England were knocked out of the Women’s World Twenty20 by Australia for the third tournament running after a five-run semi-final defeat in Delhi.
Meg Lanning hit a composed 55 and Alyssa Healy a rapid 25 as Australia compiled 132-6 amid a mixed England fielding performance.
In reply, Charlotte Edwards (31) and Tammy Beaumont (32) added 67 for the first wicket inside 10 overs.
But from there, England lost regular wickets to slump to 127-7.
Australia – seeking a fourth straight title – will play New Zealand or West Indies in the final in Kolkata on Sunday.
England, meanwhile, miss out on the final for the first time since 2010.
England pay for panicky finish
Although they arrived at this semi-final having won all four of their group matches, England had already shown plenty of fragility with the bat, collapsing from 59-0 to 109-9 against West Indies and from 42-1 to 92-8 against India.
This time, their middle-order woes finally cost them as they squandered the perfect platform laid by Edwards and Beaumont.
With seven overs remaining, England needed 45 more with nine wickets in hand, but they succumbed to panic.
First Beaumont played an unnecessary slog and was caught at cover, then Natalie Sciver was bowled third ball attempting an overambitious scoop, before Heather Knight smacked Erin Osborne to long-on.
From there, England’s hopes rested with the out-of-form Sarah Taylor, but her dismissal – caught behind tamely trying a reverse sweep – summed up England’s muddled thinking and sealed their demise.
Classy Lanning guides Australia
After Healy and Elyse Villani got Australia off to a superb start with a partnership of 41 from 27 balls, the Southern Stars were in danger of faltering when both openers were dismissed in quick succession.
Lanning came to the crease having passed 30 only once in four innings in the tournament, but the world’s top-ranked T20 batter quickly set about demonstrating her class.
Scoring heavily behind square on the off side, Lanning hit six fours, adding 36 with Ellyse Perry.
As England came back into the game with late wickets, the Australia captain remained a serene presence at the other end – but she could not find any boundaries in the final four overs of the innings as Australia lost crucial momentum.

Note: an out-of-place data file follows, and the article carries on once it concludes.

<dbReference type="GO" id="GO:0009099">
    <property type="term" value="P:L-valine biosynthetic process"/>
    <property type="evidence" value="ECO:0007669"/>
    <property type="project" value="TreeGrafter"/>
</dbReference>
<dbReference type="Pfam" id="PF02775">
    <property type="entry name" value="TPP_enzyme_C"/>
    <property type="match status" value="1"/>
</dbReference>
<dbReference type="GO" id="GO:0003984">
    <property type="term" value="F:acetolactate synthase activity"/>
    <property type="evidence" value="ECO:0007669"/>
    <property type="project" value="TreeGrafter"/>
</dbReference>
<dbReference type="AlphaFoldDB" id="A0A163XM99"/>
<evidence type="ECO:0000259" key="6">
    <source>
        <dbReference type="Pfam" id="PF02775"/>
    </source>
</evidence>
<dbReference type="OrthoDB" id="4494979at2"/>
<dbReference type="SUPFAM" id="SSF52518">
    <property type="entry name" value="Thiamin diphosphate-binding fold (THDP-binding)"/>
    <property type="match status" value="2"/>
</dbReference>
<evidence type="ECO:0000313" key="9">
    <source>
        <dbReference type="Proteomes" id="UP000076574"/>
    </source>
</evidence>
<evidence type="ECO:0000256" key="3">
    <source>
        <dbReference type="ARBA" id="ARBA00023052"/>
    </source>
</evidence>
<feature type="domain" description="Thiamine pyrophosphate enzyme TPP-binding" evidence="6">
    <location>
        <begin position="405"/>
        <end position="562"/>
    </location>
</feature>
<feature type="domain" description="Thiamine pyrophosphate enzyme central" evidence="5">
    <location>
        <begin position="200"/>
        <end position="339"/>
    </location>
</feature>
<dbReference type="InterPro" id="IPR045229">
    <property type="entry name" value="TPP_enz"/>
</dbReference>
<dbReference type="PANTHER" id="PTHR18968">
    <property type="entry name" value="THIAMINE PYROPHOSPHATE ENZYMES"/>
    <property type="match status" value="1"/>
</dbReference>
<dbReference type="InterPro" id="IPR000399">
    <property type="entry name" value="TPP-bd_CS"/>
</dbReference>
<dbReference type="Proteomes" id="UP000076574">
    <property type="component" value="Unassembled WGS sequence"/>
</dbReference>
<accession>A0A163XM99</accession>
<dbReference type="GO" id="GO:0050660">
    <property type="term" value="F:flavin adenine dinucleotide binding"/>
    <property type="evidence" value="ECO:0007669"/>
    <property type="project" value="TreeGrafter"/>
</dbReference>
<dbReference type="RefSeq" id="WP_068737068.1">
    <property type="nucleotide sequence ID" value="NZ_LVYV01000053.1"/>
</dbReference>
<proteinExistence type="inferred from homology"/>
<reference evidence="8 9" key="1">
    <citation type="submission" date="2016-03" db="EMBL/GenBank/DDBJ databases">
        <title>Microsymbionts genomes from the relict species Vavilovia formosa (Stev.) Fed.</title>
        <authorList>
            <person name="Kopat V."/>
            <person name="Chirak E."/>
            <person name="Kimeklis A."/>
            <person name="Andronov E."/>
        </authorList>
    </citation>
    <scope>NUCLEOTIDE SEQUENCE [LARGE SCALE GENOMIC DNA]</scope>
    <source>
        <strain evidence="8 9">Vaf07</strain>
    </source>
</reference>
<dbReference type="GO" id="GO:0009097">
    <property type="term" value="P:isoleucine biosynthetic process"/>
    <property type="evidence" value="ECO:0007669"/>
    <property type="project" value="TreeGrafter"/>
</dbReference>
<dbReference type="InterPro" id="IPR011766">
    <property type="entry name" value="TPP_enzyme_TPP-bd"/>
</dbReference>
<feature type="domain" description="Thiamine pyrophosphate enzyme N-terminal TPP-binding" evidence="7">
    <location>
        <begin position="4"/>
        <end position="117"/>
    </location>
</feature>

Fielding fumbles cost England
It was a mixed performance in the field by England, containing both moments of magic and costly instances of ineptitude.
In the closing overs, Natalie Sciver brilliantly ran out Alex Blackwell with a direct hit from deep midwicket, and Anya Shrubsole then accounted for Lanning with another superb piece of fielding, shattering the stumps from long-on.
However, earlier Edwards’ side had fluffed two straightforward run-out chances, with Lanning reprieved by a poor Danielle Wyatt throw and Blackwell surviving after a Shrubsole fumble.
Crucial runs were also conceded by poor ground fielding, with the whole haphazard display summed up by the comical moment when an inattentive Natalie Sciver was hit on the head by Katharine Brunt’s throw as she walked back to her bowling mark.
What they said
England captain Charlotte Edwards: “I think we know a lot about each other and there are no secrets but Australia held their nerve and we didn’t, and that is probably the difference.
“We didn’t start particularly well with the ball but dragged it back and then started brilliantly with the bat and then lost our way. We showed glimpses towards the end of getting it back, but it wasn’t quite meant to be.”
Australia captain Meg Lanning: “We knew the powerplay would be crucial and with the start we got, we got ahead of the game. We knew it would be more difficult when the ball was softer so it was crucial we built on that momentum.
“We didn’t start as well as we would like with the ball but we began to hit our lengths and the stumps.”
England coach Mark Robinson: “It is a cruel game, another five runs then we were in a super over. Well done to Australia on the day
“There is a little stage fright and we were a little guilty of that in field, but we are not fit enough. Athleticism is a gift, so there is not much we can do about that, but anaerobic fitness we can do something about and we will.”